Photographing food is a trend that has swept across social media sites over the past year, and the topic is a firm favourite with bloggers all over Europe, so how can you get the most out of your DSLR to make your food photos look good enough to eat, and impress your food-loving friends?
To explore the food photography trend and find out exactly how the professionals make their culinary creations look so tasty, Nikon has teamed up with celebrity chef, Nikon ambassador and DSLR photography enthusiast Jamie Oliver, and his collaborator – professional food photographer David Loftus – to discover the tricks of the food photography trade.
Speed Is Of The Essence
When it comes to capturing tasty-looking images of food, the key message from David is "shoot lots and shoot fast". Using a DSLR camera, you can keep your finger on the shutter to make sure you capture all the theatre of the creation of the dish, tell a story with your food, and most of all, make all your dishes look appetising.
According to David, speed is a critical element in food photography, where the freshly prepared ingredients in a steaming hot dish have a ‘photo life’ of a matter of minutes. In Jamie’s words "the best shot in the world is 45 seconds of time… the boss in the room is the food", and if a dish of piping hot Spaghetti Vongole will lose its vitality in 45 seconds then you have precisely that amount of time to capture its true beauty – moist pasta, tender clams and simmering tomatoes.
Everything Is Beautiful
Using a DSLR camera, taking pictures of food can become much more than simple point-and-shoot photography. By using a versatile, all-round camera with a wide focal range and numerous shot settings, getting up close with a clam and then zooming out to capture the coiled spaghetti beneath it needn’t require a change of lens. And what’s more, over-complicating things can jeopardise how fresh the food looks on camera.
Embracing the way that food falls into position on a serving plate is something that Jamie reinforces on every shoot with David. Cooking is all about "the reality of mess" says Jamie, including the mess that you create when cutting, chopping, grating and slicing ingredients for a photograph or video. By slowing down shutter speeds, for example, you can capture the moment you crush a clove of garlic with the side of a knife, or crack an egg into a pan.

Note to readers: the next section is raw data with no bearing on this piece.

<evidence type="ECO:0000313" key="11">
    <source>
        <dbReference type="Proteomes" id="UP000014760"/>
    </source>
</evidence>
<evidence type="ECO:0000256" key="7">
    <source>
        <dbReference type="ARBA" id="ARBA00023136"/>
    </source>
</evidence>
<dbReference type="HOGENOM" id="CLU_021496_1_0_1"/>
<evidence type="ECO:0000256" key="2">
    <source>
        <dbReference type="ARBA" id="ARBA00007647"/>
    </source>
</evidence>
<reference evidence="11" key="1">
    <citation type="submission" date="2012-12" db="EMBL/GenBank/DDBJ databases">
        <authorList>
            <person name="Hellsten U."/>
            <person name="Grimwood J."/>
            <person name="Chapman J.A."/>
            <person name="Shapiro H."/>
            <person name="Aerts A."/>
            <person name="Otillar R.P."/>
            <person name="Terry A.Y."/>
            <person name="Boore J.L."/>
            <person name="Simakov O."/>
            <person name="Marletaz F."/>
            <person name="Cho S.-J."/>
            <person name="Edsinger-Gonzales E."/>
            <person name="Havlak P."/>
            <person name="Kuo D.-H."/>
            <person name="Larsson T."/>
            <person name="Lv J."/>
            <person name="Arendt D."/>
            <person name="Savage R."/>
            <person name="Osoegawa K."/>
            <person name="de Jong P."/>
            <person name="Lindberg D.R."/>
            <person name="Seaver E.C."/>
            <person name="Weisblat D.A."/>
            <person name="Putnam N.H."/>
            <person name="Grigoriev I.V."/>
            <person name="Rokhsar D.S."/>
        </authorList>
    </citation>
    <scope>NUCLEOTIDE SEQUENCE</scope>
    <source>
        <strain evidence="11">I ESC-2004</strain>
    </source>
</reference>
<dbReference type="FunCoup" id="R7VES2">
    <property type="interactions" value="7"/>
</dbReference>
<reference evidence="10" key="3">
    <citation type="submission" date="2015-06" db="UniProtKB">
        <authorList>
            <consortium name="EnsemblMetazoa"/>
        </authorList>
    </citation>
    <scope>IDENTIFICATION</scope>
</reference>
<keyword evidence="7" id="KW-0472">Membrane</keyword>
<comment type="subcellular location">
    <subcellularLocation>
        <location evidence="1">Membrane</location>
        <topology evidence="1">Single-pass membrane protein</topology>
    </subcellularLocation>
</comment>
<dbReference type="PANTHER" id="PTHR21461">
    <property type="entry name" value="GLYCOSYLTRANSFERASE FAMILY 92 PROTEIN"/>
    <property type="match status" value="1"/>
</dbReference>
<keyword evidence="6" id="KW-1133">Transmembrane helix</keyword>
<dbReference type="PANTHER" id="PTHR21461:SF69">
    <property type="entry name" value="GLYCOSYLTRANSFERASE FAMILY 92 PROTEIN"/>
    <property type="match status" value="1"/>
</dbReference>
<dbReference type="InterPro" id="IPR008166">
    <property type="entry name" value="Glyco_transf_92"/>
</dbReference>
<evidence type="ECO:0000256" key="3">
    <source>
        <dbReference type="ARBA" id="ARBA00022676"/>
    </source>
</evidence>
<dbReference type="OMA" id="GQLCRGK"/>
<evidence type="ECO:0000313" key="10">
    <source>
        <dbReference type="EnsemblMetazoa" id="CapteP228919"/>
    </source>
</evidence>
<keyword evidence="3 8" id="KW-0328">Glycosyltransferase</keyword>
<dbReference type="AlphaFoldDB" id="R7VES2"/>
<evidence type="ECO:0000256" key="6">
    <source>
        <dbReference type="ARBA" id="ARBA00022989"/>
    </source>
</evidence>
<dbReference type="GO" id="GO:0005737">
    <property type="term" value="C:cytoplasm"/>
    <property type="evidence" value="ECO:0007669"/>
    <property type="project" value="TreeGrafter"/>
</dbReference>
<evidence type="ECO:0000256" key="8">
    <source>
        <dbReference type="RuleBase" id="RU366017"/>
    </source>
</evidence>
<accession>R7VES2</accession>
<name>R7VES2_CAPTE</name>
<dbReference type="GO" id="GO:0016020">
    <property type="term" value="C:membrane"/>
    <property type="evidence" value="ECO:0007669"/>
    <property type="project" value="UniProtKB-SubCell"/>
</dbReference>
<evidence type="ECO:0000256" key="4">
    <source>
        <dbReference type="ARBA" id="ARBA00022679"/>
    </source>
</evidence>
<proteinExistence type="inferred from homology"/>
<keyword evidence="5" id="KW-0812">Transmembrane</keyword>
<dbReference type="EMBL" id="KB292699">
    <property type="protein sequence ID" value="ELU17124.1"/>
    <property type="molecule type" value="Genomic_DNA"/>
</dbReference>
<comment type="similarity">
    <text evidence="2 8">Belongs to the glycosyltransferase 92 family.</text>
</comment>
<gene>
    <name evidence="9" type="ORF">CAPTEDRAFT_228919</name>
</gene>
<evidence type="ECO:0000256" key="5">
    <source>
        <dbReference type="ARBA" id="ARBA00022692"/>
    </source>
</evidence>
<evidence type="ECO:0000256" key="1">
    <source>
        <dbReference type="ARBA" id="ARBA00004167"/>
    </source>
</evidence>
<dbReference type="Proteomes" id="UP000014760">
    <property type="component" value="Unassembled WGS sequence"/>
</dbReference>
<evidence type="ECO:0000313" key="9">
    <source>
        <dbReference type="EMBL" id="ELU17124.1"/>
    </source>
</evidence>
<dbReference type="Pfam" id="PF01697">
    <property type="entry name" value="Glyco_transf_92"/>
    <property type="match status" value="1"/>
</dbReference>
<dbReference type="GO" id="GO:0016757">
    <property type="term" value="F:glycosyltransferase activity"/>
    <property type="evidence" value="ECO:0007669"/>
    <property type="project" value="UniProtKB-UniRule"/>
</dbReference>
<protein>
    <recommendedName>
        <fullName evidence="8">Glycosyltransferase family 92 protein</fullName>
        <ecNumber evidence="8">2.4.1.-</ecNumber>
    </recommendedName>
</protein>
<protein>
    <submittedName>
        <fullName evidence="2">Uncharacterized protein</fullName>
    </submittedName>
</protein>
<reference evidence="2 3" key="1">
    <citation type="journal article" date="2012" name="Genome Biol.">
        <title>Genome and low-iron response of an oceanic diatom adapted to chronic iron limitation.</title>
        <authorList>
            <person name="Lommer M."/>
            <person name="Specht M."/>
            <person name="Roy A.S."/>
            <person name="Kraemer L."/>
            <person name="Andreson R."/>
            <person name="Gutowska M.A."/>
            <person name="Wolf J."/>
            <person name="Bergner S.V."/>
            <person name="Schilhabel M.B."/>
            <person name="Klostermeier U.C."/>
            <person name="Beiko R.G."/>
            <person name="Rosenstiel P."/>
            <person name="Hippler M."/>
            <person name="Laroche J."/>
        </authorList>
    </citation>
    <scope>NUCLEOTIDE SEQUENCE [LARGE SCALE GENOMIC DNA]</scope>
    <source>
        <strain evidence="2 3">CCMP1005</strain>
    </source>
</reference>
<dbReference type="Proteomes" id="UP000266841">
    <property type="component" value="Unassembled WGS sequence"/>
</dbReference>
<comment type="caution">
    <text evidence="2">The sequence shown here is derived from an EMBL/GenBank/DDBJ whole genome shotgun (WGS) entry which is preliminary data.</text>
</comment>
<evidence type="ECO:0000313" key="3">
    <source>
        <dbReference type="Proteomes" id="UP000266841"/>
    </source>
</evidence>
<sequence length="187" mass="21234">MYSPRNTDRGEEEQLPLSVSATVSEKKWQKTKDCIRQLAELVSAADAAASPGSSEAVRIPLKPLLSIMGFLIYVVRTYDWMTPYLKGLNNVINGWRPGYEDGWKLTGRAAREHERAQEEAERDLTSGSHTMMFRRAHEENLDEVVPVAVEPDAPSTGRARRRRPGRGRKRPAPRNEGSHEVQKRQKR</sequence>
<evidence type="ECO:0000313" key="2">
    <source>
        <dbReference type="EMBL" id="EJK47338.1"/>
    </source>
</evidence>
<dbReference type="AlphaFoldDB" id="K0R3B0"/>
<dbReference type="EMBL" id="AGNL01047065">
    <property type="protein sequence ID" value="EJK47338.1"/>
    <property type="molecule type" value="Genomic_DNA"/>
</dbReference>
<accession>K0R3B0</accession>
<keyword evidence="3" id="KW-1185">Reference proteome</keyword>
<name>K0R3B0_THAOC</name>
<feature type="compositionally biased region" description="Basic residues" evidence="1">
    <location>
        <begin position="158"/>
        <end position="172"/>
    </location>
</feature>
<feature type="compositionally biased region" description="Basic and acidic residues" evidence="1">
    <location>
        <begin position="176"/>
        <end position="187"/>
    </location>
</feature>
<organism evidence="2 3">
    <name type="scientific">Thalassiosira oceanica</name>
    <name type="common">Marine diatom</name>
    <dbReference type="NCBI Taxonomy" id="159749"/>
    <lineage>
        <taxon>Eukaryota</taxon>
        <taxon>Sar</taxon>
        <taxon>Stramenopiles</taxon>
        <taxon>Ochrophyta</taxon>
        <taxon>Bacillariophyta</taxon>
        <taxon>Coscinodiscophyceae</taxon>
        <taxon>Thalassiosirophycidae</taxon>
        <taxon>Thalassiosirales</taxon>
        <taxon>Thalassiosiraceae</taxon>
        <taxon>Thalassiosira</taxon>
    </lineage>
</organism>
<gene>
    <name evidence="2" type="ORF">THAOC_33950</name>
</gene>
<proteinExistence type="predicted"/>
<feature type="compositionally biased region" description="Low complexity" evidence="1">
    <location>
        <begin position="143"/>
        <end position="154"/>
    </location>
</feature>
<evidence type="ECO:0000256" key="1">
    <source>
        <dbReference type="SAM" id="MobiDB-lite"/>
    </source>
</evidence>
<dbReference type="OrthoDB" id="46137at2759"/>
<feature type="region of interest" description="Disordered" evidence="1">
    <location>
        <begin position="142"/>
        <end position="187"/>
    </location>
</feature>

Set Up Creatively To Spark A Trend
David and Jamie both agree that in order to stay ahead of the trend, you have to be creative with your kit. With modern lenses you can get your camera into some really imaginative places in the kitchen.
The rise of trends like ‘dude food’, that encourage people to stay at home and put their own spin on indulgent classics like mini burgers, mixed kebabs and doorstep sandwiches mean people are getting more and more creative in the kitchen. Every ingredient has a personality, and this needs to come through in a photo: tomatoes ooze juice; chips are both fluffy yet crispy; meat will ‘breathe’ as it absorbs the flavours it is cooked in. A meal is an assortment of ingredients, each jostling for position on the plate, and for prime position in your photography.
Jamie, more than anyone, advocates the creative use of today’s modern, lightweight DSLR cameras to push the boundaries of traditional food photography. As David attests, when cooking at home you’re equipped to capture high quality food photos at any time of day; "with a modern DSLR you don’t have to use a flash, turn up the ISO settings and you can shoot in low light".
David and Jamie have worked together for the past 15 years preparing and shooting food for countless cookbooks and websites. Over the years they’ve worked in environments ranging from lavish country kitchens to self-constructed work surfaces teetering half-way up a mountain. So how does David capture rich, vibrant imagery of the food that Jamie cooks irrespective of the location?
The right coloured background can really enhance a one-dimensional food photo. Jamie and David recommend using neutral colours like natural woods and brushed steels to bring out the texture of the foods. David carries a selection of stained wooden boards and rich cotton cloths to shoot lots of dishes in different colour combinations at any one time. According to Jamie, the average food photographer will shoot between 5-8 dishes per day – he and David aim for over 20!
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3 Mar 2015 8:44AM